• Accessibility: Use of web 2.0 tools and APIs to make network

    applications and services accessible to business applications. Web 2.0

    offers speed to deployment and interoperability via a well-known toolset,

    widely adopted standards, and a wide developer community. This means

    customers can create collaborative experiences on a range of client

    devices (PCs, mobile phones) with public tools (Wikis, IM, Google widgets)

    as well as corporate applications (WebEx, UC, video, mobility services

  • Richer Collaborative Experience (Voice and Audio): The complexity of

    today's business environment requires more than just sharing data files.

    It requires collaborative experiences that integrate high quality voice,

    video, and rich media. From streaming desktop video to the highly

    immersive telepresence experience, only Cisco offers a full range of video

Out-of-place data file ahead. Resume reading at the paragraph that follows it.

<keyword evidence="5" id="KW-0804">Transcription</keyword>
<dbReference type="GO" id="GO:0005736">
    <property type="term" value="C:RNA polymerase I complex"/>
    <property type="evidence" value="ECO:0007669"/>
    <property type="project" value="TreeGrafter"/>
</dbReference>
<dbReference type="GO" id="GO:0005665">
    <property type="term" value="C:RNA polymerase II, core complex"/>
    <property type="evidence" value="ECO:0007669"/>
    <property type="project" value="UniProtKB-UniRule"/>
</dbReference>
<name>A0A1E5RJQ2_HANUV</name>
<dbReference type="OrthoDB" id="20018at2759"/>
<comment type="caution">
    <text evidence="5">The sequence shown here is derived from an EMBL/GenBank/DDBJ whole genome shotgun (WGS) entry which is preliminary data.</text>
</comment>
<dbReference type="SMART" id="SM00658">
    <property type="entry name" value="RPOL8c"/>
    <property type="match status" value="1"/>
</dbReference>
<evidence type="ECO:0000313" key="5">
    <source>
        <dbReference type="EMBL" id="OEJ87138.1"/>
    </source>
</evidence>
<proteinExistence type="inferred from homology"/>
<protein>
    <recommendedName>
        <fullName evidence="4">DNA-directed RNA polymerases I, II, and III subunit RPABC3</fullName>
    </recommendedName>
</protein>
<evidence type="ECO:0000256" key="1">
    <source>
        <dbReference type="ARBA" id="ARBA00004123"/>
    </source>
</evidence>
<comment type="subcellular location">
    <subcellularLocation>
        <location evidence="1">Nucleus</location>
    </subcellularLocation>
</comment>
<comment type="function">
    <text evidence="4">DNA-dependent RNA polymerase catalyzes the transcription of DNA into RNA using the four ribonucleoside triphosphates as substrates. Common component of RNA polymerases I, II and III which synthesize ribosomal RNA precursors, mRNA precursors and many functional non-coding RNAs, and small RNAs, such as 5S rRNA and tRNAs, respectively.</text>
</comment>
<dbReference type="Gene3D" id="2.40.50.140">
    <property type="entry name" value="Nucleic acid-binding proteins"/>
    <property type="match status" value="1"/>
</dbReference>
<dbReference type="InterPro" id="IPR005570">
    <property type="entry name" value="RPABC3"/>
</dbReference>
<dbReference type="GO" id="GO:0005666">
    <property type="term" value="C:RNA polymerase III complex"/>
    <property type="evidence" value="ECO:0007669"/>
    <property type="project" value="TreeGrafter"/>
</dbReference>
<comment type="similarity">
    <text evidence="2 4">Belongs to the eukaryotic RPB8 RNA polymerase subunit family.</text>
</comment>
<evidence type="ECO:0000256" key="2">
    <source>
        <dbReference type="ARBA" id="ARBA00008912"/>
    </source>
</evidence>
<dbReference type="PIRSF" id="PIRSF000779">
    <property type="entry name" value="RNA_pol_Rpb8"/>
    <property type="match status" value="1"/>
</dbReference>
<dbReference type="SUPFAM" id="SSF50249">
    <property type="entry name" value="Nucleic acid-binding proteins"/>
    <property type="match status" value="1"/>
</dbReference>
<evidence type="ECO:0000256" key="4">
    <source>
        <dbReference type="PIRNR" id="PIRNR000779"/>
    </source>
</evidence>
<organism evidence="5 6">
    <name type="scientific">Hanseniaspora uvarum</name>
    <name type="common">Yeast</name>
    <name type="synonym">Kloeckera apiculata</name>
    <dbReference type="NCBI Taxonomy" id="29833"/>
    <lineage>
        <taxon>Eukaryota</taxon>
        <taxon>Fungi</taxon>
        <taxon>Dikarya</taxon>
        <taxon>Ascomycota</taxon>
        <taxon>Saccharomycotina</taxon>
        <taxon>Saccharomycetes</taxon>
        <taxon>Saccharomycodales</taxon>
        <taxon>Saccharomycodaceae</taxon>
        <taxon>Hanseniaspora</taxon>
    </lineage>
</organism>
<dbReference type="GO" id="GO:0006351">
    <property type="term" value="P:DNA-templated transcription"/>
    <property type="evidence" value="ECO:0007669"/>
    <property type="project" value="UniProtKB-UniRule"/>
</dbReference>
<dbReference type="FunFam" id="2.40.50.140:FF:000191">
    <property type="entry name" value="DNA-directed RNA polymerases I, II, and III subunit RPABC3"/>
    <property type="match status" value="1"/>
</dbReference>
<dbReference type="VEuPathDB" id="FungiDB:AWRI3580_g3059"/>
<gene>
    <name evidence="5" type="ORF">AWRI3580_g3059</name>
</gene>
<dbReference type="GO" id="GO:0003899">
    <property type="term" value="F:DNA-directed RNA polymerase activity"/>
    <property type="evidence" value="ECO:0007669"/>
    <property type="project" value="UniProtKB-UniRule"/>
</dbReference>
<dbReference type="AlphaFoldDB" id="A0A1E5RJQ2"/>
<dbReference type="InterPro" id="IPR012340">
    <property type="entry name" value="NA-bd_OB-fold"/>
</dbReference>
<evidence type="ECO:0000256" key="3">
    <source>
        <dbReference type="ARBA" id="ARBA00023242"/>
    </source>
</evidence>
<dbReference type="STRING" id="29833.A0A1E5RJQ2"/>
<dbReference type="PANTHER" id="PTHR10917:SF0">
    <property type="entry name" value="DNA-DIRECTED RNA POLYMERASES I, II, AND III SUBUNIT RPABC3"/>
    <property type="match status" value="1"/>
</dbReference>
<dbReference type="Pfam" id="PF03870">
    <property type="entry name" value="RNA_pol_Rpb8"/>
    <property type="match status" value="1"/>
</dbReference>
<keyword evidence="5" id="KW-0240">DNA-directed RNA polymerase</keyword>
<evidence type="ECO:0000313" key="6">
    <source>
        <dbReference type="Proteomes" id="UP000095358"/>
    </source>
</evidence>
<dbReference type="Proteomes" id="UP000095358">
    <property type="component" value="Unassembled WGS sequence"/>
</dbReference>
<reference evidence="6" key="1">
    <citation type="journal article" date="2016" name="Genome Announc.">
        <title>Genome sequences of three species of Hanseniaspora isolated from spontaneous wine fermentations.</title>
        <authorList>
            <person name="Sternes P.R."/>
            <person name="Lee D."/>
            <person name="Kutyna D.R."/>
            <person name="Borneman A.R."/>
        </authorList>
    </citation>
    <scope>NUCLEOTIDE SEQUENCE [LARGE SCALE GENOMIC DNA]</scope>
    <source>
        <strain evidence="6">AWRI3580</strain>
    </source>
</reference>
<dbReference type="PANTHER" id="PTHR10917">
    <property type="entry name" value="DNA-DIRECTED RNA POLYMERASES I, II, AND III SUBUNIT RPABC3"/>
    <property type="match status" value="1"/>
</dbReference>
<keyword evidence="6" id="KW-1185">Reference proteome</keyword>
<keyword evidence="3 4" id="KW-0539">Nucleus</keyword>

communications and distribution solutions across its unified

    communications and collaboration application suite
  • Contextual Collaboration: The platforms should provide collaboration

    capabilities where they can deliver the biggest impact within the context

    of business processes

It's Pure Technology

With the ever increasing need for a better collaboration across enterprises,

organizations are now looking for such solutions that offer true strategic


High definition videoconferencing (HDVC) is the latest offering when it comes

to videoconferencing. It is fast becoming the most acceptable form for video

communication. We see a marked increase in the adoption of HDVC across all

segments such as government, education, IT/BPO and healthcare. With HDVC

delivering high quality at an affordable price, the thing that will change most

quickly is the definition of telepresence.

Growth Drivers

  • Declining cost of IP telephony, and the shift from ISDN to VOIP

  • Availability of broadband with a reduced cost
  • Global warming becoming an alarm for all countries and the increasing

    CSR has raised the adoption of green technologies like high-definition

  • Increasing need for large enterprises and SMEs to cut cost
  • Awareness of the various benefits of the videoconferencing technology

    among enterprises large, mid-cap and even SMEs